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Taft-Hartley
The name of an American federal labor law which was passed in 1947, and which sought to "equalize legal responsibilities of labor organizations and employers"; ie. balance the Wagner Act, which, it was felt, may have gone to far in protecting union rights. Where the Wagner Act had was aimed primarily at employer behavior, the Taft-Hartley was aimed at unions and sought to restrain their activities under certain circumstances, by detailing union rights and duties. For example, the Taft-Hartley Act exempted supervisors from it's provisions, allowed employees to decline participation in union activities and permitted union decertification petitions.
Tamper
To interfere improperly or in violation of the law such as to tamper with a document. The term "jury tampering" means to illegally disrupt the independence of a jury member with a view to influencing that juror otherwise than by the production of evidence in open court.
Tenancy by the entireties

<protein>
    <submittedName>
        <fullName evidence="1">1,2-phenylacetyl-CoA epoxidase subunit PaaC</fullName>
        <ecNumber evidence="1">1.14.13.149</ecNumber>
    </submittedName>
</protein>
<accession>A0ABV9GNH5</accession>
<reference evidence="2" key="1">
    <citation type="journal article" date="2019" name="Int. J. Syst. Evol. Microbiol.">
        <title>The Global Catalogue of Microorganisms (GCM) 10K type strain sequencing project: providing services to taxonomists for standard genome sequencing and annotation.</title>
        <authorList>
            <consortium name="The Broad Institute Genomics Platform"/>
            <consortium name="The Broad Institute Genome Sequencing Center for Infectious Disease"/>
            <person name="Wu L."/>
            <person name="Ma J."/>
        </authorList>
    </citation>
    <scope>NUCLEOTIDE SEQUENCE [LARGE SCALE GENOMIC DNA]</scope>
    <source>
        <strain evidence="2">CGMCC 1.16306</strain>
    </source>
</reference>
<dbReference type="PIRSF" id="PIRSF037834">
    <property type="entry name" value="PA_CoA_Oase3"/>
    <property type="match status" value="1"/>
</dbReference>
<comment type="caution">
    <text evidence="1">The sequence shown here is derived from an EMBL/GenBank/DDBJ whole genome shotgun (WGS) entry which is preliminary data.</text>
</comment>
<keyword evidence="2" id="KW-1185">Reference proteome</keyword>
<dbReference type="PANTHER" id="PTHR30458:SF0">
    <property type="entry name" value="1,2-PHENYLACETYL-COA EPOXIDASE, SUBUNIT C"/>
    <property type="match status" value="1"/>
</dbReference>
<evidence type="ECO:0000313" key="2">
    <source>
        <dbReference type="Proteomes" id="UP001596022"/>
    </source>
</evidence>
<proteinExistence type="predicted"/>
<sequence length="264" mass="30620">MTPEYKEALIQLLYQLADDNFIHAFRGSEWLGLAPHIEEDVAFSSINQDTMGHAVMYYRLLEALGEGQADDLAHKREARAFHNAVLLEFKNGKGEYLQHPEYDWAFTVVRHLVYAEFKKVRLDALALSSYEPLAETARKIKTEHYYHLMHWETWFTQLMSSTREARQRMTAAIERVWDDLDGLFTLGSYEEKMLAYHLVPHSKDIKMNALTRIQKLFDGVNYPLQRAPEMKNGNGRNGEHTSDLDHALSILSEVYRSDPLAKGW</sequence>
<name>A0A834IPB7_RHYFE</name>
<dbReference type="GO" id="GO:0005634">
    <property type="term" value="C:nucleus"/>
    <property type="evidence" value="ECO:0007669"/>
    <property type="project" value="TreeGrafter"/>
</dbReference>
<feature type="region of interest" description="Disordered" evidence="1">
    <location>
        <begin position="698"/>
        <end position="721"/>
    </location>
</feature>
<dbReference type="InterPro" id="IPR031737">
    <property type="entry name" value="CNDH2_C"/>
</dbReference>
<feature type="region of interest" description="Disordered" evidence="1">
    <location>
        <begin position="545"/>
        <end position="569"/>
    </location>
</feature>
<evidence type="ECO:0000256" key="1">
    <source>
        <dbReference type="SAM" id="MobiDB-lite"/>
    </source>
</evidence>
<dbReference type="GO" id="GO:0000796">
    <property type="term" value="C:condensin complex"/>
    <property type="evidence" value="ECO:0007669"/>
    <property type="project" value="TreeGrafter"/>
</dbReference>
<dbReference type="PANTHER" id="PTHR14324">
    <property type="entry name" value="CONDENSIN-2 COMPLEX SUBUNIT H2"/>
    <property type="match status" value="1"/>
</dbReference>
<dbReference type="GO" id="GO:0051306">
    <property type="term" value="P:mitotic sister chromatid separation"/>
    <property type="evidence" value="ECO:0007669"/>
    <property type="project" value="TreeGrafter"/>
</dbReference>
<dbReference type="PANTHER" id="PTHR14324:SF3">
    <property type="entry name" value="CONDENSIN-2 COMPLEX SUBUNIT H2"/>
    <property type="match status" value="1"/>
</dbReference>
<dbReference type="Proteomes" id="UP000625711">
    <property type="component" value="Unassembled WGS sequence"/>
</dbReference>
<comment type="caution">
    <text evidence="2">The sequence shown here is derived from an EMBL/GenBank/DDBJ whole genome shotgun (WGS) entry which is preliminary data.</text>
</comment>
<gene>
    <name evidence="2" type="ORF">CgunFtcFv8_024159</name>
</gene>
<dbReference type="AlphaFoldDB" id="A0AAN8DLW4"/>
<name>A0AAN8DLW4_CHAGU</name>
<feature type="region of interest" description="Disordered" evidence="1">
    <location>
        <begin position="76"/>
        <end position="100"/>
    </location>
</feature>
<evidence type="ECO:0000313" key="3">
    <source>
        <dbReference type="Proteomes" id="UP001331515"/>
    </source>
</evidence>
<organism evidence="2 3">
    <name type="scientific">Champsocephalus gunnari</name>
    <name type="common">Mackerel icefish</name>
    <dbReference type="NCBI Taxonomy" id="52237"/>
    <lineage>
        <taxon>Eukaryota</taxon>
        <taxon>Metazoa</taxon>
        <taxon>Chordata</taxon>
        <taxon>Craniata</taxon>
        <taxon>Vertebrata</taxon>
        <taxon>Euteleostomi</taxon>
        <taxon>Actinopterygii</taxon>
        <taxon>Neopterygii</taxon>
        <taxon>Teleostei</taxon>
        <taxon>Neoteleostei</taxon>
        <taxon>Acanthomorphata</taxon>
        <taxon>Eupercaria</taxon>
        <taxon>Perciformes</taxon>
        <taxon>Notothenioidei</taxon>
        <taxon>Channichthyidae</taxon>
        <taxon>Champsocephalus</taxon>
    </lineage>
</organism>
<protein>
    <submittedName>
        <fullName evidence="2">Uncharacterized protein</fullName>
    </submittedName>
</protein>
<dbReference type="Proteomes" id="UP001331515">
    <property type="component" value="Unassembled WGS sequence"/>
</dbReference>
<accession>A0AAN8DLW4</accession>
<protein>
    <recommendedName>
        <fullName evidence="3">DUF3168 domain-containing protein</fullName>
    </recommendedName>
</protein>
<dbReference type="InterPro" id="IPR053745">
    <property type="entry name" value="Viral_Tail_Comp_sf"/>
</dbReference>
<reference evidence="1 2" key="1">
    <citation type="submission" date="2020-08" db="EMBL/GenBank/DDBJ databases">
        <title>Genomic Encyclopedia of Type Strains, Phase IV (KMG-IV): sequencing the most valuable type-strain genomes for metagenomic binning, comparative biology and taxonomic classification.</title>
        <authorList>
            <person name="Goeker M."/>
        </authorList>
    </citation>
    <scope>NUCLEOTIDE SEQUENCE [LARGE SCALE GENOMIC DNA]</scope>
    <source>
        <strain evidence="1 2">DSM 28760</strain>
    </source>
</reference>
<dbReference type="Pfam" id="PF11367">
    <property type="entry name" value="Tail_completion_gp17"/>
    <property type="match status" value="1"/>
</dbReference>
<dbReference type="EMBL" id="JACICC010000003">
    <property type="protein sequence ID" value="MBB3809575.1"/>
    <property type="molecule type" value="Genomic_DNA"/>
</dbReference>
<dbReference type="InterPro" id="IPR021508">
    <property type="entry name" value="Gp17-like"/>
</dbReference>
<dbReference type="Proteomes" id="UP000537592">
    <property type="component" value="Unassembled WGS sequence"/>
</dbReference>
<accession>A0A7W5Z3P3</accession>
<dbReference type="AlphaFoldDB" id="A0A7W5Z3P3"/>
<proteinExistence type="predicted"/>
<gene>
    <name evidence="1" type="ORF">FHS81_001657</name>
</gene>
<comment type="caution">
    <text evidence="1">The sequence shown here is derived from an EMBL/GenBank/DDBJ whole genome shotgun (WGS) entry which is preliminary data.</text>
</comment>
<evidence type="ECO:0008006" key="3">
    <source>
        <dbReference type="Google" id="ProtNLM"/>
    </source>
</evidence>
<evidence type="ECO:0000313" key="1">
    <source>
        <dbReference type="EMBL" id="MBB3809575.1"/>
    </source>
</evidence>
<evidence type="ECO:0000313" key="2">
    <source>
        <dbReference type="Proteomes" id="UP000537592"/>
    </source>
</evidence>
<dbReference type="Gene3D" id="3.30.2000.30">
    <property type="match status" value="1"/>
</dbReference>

A form of co-ownership in English law where, when a husband transferred land to his wife, the property could not be sold unless both spouses agreed nor could it be severed except by ending the marriage.
Tenant
A person to whom a landlord grants temporary and exclusive use of land or a part of a building, usually in exchange for rent. The contract for this type of legal arrangement is called a lease. The word "tenant" originated under the feudal system, referring to land "owners" who held their land on tenure granted by a lord.
Tenants in common
Similar to joints tenants. All tenants in common share equal property rights except that, upon the death of a tenant in common, that share does not go to the surviving tenants but is transferred to the estate of the deceased tenant. Unity of possession but distinct titles.
Tender